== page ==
The star of the forest at this time of the year is the mountain laurel. Thickets of Kalmia latifolia grow as the understory plant for miles along Skyline Drive as it winds its way around the mountain tops. The native rhododendrons had finished blooming and were sending out new green shoots amid dried blooms. I wished I had been able to see them at their peak, but the gorgeous mountain laurel was more than a consolation.

For some weird reason, the portion of Skyline Drive just south of Thornton Gap and Mary's Rock Tunnel seems to be where the mist becomes thickest. No matter how many times I pass this spot, it always seems to be enveloped in cloud, and today was no different. At times the fog was so thick one couldn't see more than a few feet ahead.

 I continued on towards Big Meadows, stopping off at an overlook here and there. I was getting back on to the road after a stop when I spotted what looked like a moving stick poking out of the underbrush. The stick moved farther out and I could see a large bird with a long tail walking across the road. Could it be a wild turkey? No, not big enough--the bird was leading her brood of chicks across the road--what could it be???  Why it was a pheasant! I stopped right there in the middle of the road to try to get a photo, and was just getting my frame in focus when a car coming the other way hurried the pheasant and her brood onto the other side. Once the car passed, still holding my camera, I stopped again (no one was behind me) but the pheasants had vanished into the brush without a trace. Who would ever believe me without a photo?

Once at the Big Meadows Visitor Center I asked if they had anyone knowledgeable on wildflowers, and they pointed me to ranger Mara. She knew the orchid I sought and pointed me towards two possible sites--she wasn't sure which one, both were a bit farther north, the way I'd come. It was worth a shot.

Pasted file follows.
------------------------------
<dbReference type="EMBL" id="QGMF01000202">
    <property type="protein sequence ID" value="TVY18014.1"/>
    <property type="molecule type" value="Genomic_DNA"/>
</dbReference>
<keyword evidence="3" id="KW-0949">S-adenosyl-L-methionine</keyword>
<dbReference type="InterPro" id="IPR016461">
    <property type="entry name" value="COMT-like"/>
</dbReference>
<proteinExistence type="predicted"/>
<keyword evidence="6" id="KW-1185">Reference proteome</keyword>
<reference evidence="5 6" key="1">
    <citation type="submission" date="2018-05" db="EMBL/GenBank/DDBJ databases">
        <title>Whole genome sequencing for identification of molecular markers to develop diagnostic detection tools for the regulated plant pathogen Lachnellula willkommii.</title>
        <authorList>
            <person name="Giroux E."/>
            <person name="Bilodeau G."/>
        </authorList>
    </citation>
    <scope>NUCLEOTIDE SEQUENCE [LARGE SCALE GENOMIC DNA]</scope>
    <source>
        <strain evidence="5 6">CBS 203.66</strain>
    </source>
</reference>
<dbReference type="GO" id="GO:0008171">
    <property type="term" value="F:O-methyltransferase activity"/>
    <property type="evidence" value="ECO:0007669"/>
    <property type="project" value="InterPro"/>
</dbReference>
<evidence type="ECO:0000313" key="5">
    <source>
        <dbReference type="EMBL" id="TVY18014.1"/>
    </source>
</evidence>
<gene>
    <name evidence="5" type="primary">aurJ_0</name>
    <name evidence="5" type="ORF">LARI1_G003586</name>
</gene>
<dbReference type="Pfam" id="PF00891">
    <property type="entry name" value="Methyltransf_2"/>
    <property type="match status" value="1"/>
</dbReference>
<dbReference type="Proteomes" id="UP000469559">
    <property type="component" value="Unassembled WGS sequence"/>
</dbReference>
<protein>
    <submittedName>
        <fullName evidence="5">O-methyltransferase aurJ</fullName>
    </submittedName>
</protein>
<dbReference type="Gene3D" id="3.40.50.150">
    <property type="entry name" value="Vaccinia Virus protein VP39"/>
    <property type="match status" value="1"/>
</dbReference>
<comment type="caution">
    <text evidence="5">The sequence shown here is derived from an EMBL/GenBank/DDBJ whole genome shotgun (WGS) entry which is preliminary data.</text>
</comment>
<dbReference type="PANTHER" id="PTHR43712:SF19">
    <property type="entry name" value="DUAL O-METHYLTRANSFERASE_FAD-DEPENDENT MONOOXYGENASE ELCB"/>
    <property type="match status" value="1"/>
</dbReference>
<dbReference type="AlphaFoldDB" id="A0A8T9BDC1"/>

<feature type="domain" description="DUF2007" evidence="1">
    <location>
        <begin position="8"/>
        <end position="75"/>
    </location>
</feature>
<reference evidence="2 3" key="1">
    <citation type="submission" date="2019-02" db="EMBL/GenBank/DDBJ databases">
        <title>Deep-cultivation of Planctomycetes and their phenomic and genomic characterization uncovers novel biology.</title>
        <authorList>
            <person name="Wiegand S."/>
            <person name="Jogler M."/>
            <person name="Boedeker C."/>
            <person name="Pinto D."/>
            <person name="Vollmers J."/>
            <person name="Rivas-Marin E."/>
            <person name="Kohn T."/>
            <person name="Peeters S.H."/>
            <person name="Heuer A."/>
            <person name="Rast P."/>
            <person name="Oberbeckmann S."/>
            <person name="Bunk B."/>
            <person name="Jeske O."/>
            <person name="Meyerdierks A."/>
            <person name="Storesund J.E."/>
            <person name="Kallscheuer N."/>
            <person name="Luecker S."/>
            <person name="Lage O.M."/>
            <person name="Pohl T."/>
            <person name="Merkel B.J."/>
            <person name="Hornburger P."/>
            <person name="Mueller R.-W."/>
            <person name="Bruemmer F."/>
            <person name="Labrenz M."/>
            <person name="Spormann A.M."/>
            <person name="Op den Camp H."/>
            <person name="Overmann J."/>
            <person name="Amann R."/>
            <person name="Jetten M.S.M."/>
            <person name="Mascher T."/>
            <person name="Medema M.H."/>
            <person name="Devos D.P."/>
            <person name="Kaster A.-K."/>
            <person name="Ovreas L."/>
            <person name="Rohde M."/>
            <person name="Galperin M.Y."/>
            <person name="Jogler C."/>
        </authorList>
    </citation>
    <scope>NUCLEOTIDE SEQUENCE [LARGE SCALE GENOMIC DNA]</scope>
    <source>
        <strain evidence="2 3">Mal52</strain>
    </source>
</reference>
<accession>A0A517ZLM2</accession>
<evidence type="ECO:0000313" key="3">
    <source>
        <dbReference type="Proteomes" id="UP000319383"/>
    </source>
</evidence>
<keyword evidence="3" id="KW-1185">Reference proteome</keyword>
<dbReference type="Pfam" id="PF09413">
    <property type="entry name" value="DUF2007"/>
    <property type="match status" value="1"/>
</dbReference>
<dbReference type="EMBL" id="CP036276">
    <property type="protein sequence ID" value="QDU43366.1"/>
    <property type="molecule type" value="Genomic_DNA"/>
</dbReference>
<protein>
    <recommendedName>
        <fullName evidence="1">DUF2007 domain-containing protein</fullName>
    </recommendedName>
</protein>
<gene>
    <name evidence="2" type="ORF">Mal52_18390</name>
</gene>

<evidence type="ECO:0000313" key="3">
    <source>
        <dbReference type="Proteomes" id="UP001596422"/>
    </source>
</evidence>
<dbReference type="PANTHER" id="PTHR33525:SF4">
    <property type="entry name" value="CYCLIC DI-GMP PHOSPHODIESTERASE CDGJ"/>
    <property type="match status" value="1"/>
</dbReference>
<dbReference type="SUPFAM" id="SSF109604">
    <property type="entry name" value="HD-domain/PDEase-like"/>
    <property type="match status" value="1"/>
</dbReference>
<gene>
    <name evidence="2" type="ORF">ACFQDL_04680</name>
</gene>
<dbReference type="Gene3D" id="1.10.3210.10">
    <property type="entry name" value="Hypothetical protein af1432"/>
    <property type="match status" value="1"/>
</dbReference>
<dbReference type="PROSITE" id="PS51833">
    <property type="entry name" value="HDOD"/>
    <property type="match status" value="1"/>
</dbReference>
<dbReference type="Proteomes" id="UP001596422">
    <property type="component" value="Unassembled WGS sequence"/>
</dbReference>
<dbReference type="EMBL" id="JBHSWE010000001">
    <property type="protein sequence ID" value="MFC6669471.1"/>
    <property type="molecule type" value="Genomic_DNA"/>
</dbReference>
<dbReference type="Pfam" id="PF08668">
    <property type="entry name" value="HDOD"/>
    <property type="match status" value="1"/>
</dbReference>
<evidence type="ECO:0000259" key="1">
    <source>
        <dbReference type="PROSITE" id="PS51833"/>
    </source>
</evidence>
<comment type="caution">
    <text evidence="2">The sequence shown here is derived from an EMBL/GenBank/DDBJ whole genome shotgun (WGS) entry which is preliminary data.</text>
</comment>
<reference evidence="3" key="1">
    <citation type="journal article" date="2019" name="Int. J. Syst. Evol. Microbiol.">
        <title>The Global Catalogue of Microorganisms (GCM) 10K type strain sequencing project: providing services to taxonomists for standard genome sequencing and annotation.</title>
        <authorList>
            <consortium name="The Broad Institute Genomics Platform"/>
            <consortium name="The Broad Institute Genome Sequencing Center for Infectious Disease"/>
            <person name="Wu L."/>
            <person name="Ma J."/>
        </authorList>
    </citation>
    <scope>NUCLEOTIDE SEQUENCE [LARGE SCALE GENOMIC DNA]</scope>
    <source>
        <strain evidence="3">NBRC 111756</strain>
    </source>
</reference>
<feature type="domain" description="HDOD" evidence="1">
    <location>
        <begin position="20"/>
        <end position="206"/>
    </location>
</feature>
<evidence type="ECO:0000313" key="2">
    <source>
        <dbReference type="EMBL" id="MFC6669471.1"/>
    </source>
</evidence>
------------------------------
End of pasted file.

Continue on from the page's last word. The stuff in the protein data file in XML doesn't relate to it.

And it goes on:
At the first site I walked beside the road going south and came upon one yellow lady's slipper orchid (by now I know the plant well so I can spot it easily). The spent blossom was completely dried but still hanging on, and a  seed pod appeared to be forming, an auspicious sight. I continued for a pace, until the terrain seemed less promising and turned around to explore the northern portion. No purple fringed orchids here as far as I could see.

Yellow lady's slipper orchid plant

I drove to the next possible site and repeated the procedure. I didn't see any orchids, and realized of course it was probably futile--I didn't know the plant well enough to recognize it when not in bloom, and by all accounts, the orchid would probably not bloom until a couple of weeks later this year because of the very cold spring. It would be best to go back and try to find some photos on line to get a better idea of what the plant looks like.

No sketches for today. I stopped to photograph other wild flowers, which were plenteous: bowman's root along shady banks of the road, goat's beard, and bladder campion, which I don't think I've ever seen, or at least noticed before.

Bowman's root (Gillenia trifoliata)
Goat's beard (Aruncus dioicus)
Bladder campion (Silene cucubalus)

While driving back, the sun began to emerge from behind the clouds. My eyes could pick out wild columbines in the sunlight here and there, though never at a place where one could stop to take a photo. I'll be back next week to search again. Perhaps by then the orchids may be in bloom.

Looking west at the valley.

Sunday, June 2, 2013

Hunting for Orchids on Wildcat Mountain

Looking down the trail

Last Sunday I went hiking on Wildcat Mountain, a nature preserve owned and managed by The Nature Conservancy in Virginia. I had read in "Finding Wildflowers in the Washington-Baltimore Area" by Cristol Fleming, Marion Blois Lobstein and Barbara Tufty (a book that has been an invaluable resource), that three species of orchids I had never seen before could be found on Wildcat Mountain: Wister's coralroot, lily-leaved twayblade, and puttyroot. Coming across any of these unusual species for the first time would be exciting, and the need to complete my sketches before the orchid blooming season ended spurred me to try the hike as soon as possible.

The Wildcat Mountain website had very useful information about the trails and a map, both of which I printed and packed along with my sketchpad and gear. The written guide and topographic map revealed that it would be an uphill climb with several switchbacks up to the top of the ridge. From there, the main trail circled along the crest of the hill in a wide loop, at times paralleling old stones walls that marked the boundaries of former farm properties.